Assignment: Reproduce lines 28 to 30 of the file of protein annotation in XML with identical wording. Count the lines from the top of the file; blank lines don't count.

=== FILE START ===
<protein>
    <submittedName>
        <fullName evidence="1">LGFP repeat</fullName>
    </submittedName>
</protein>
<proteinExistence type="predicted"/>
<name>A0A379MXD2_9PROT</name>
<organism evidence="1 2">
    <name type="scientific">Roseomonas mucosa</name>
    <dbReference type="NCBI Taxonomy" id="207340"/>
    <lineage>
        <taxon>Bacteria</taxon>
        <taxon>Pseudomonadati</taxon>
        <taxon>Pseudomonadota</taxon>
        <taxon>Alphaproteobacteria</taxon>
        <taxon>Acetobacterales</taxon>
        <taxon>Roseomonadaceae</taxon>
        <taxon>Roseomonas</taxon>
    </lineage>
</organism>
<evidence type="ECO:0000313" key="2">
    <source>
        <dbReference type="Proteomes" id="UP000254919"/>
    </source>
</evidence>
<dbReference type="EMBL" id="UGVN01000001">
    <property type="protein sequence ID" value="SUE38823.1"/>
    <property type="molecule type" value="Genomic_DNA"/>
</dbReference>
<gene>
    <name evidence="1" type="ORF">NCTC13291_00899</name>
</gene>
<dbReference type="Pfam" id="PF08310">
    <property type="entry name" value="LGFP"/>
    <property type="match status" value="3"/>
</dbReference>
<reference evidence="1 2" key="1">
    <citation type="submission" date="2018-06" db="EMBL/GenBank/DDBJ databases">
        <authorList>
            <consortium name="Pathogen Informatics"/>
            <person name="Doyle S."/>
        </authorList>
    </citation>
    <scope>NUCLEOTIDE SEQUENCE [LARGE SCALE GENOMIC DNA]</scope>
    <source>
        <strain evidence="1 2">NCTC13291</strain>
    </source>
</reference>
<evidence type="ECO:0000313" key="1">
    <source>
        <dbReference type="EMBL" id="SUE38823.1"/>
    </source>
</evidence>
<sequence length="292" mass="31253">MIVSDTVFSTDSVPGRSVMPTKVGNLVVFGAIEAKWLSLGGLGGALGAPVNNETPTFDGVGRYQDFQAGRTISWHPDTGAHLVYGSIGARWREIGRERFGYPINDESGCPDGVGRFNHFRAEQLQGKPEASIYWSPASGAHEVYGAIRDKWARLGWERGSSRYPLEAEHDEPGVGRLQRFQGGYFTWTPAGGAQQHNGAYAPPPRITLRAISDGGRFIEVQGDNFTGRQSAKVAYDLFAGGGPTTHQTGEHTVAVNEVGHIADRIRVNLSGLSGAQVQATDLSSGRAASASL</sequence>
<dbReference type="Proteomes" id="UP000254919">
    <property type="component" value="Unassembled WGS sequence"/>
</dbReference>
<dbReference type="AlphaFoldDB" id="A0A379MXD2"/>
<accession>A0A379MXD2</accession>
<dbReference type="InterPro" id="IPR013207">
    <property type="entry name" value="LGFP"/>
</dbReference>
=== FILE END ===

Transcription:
    <property type="molecule type" value="Genomic_DNA"/>
</dbReference>
<gene>